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UL 325 Guidlines

You should never install, or have installed on your property, a vehicular gate operator that does not carry the "MARK" of an NRTL such as ETL or UL. You should also be aware that NRTL's do not "approve" or "certify" products that they test. Manufacturers that use this terminology are incorrect in its usage. When a product is tested by an NRTL, and that product is found to be in compliance with the safety standard, then that product is said to be "LISTED" and the manufacturer receives a "MARK" and an "Authorization to Label" from the NRTL.

The standard to which vehicular gate operators are manufactured and tested to is U.L 325 - Underwriters Laboratories Inc., Standard for Safety: Door, Drapery, Gate, Louver, and Window Operators and Systems. In addition to the 325 standard, vehicular gate operators must also be tested to U.L. 991 - Tests for Safety-Related Controls Employing Solid-State Devices.

The U.L. 325 Standard has undergone significant revisions over the past several years. The main purpose of the revisions were to create entrapment protection criteria for vehicular gate operators, and to increase over-all safety of the product. The revised standard was first published September 18, 1998, and went into effect March 1, 2000. The key issues of the September 18, 1998 revision are as follows:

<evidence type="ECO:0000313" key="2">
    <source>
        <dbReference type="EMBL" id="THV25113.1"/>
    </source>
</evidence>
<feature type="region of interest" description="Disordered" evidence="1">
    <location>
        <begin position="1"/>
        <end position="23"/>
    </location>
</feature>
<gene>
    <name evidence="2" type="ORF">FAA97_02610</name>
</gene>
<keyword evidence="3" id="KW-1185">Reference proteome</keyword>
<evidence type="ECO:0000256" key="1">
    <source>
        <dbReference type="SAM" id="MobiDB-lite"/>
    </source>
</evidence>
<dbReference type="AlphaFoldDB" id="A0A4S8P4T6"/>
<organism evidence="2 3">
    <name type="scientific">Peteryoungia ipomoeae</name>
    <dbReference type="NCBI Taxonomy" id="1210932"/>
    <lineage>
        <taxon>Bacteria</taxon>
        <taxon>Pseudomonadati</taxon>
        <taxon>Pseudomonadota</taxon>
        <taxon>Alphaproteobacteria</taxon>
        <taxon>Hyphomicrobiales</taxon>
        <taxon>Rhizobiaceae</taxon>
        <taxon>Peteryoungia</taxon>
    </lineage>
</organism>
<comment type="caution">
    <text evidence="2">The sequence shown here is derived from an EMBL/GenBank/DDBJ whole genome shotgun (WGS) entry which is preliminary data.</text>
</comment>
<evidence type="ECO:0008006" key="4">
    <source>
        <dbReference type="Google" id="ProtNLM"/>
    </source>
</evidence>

Created different "classes" of vehicular gate operators. Requires a primary and a secondary entrapment protection device (30A.1.1). Defined the different types of entrapment protection devices than can be used for primary and secondary protection in a given class of operator. Requires an audio alarm to sound upon two sequential activations of an entrapment protection device not interrupted by an open or close limit device (30A.1.1A). Requires a renewed intended input in the line-of-sight of the operator once the entrapment sensing system detects a second sequential obstruction (30A.1.2b). Requires slide gates not to move greater than 1 ft/sec (30A.1.19). Requires the gate operator to have an integral means for manual operation (30A.1.20).